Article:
By Lexy Ulrich, LPC
I love Netflix. I mean, I LOVE it. Where else can you watch whole seasons of incredible, gripping shows all in one sitting? (It’s not just me that does this in one sitting, right?) But—and there is a but—is Netflix really considered self-care?
Self-care has become a wildly popular term. I hear it being used all the time in all different settings. This tells me something.
It tells me just how desperate we all are to be taken care of, to be loved, to be cherished, and to feel full.
I’m encouraged about this recognition and awareness that caring for ourselves is not just a luxury. It is a necessity. However, I’ve also noticed a trend to define self-care as being anything that makes you happy or feel good. Which is a problem.
The problem with this definition is that it is missing the truth about self-care.
Self-care isn’t always very fun.
I meet with people all day long who are in desperate need of self-care. The real kind. The kind of care that gets in deep, that might sting a little in the cleaning process, and that takes care of you.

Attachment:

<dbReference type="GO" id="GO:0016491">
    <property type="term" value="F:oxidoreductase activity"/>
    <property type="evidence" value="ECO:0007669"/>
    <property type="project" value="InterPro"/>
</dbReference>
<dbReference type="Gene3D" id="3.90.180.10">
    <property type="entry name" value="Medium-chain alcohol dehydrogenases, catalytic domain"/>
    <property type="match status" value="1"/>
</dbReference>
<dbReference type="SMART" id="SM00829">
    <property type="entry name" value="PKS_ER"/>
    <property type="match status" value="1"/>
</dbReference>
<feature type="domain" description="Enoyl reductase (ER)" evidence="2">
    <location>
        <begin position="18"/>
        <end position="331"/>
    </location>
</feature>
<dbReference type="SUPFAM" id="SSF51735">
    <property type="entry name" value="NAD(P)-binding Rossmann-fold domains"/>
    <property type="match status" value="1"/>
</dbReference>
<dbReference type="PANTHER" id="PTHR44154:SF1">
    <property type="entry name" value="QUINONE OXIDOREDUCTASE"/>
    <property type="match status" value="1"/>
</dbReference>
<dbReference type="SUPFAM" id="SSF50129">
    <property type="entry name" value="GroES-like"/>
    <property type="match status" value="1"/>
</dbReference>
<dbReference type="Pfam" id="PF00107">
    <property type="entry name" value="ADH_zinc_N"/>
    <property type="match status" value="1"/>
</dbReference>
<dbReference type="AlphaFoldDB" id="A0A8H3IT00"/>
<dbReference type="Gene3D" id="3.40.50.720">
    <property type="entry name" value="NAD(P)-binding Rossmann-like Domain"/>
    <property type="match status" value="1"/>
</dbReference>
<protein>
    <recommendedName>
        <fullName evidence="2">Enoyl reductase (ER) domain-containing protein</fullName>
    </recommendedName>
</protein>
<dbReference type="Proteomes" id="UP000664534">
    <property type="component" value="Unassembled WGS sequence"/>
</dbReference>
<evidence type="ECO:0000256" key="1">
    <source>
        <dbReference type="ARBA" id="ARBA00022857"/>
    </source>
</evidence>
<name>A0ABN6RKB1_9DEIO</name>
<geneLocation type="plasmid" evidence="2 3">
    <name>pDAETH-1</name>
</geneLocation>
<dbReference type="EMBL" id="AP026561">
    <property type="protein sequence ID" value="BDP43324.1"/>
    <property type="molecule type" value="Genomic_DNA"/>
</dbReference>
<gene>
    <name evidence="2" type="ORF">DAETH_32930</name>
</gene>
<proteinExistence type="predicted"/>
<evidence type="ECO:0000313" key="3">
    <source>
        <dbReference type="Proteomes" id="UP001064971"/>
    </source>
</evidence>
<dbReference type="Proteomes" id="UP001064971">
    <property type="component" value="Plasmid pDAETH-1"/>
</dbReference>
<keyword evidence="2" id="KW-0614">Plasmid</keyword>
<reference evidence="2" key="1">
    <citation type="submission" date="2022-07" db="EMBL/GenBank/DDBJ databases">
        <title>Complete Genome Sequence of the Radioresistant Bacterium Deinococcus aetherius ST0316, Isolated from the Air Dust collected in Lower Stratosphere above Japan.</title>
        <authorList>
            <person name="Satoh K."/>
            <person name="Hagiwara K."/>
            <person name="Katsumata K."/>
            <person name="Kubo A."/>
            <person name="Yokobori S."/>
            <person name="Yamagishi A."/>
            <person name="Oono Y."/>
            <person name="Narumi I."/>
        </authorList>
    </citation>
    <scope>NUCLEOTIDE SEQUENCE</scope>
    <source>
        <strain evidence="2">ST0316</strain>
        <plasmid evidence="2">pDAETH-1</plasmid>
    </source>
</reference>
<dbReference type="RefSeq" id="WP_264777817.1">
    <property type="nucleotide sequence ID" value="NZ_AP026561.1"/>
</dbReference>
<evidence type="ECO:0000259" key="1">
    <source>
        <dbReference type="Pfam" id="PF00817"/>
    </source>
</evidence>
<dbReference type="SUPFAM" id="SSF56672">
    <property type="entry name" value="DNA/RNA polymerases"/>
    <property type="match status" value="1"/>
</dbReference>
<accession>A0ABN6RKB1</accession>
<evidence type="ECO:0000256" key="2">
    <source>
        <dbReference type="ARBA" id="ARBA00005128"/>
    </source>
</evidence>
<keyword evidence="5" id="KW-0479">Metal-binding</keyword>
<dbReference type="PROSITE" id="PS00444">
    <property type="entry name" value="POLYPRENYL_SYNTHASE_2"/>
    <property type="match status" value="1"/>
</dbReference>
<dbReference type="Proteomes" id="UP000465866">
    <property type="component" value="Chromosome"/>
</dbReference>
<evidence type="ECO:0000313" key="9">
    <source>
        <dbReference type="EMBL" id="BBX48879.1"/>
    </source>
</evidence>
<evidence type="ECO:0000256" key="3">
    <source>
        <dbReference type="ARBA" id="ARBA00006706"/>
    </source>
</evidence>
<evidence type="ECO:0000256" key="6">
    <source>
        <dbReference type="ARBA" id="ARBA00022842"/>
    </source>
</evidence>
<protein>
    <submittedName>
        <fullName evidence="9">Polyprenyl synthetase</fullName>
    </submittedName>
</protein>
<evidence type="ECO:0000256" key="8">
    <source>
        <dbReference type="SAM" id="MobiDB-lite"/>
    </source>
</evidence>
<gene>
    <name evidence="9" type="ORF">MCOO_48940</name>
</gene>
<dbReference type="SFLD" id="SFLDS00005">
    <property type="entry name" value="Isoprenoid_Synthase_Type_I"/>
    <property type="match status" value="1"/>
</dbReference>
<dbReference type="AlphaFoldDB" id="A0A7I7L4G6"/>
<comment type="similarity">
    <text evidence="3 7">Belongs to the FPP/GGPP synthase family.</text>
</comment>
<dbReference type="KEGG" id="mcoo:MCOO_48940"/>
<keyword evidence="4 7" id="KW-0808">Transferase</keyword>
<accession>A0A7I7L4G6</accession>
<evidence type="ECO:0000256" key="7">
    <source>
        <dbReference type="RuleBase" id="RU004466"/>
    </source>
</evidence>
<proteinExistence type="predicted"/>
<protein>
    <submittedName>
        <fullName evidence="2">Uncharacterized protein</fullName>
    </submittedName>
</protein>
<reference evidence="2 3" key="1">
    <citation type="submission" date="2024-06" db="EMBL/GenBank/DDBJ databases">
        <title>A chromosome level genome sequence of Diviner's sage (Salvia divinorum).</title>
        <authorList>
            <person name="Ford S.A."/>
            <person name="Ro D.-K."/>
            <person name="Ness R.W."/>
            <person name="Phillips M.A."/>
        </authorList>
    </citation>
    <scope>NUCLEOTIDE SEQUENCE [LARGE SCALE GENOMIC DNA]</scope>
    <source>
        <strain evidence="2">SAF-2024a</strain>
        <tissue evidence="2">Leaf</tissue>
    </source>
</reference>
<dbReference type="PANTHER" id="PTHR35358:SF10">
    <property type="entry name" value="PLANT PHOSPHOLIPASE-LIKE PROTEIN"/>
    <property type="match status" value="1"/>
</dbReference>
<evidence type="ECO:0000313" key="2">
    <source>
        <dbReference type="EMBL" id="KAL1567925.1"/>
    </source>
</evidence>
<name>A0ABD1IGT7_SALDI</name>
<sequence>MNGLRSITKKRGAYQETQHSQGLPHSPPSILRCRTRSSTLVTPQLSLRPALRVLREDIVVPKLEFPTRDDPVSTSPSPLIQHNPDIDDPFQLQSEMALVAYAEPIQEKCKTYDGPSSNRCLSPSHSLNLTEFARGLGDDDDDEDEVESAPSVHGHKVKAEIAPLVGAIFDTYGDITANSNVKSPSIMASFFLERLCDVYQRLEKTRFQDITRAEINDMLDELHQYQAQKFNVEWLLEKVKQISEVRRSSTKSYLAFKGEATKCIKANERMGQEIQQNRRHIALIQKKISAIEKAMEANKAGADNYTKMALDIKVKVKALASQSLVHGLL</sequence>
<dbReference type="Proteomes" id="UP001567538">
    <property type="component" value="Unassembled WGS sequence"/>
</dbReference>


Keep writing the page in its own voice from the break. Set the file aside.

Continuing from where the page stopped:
The real you.
The one who works a stressful job. The one who is facing difficulties in marriage. The one who is working through the emotional neglect experienced as a child. The one is trying to find out who they really are.
The one who feels like all they do is give. The one who needs their cup to be filled before they can manage to take one more step.
Real self-care isn’t always easy. It may bring about pain and soreness, but it’s the good kind of sore. It serves as a reminder of how hard you have worked. This has to happen in self-care.
This means that you ask what’s best and what’s needed over what’s easiest and what could be the fastest escape from your feelings.
You might choose to journal, to be intentional in your physical health, to pursue a hobby, to reconnect spiritually, to set clear boundaries with others, or maybe to seek counseling to figure out what self-care looks like for you.
The inauthentic version of self-care will leave you feeling the exact same as when you started: empty, alone, anxious, sad, scared, and exhausted.
You caring for yourself brings you one step closer to a full cup. This will look different for all of us, but you’ll know when you hit the mark. You’ll feel the difference. And as we all know, when a cup overflows, it has more to give to others.
So next time you’re eight episodes deep and Netflix asks if you are “still watching,” consider telling it no. You might need something it can’t give you.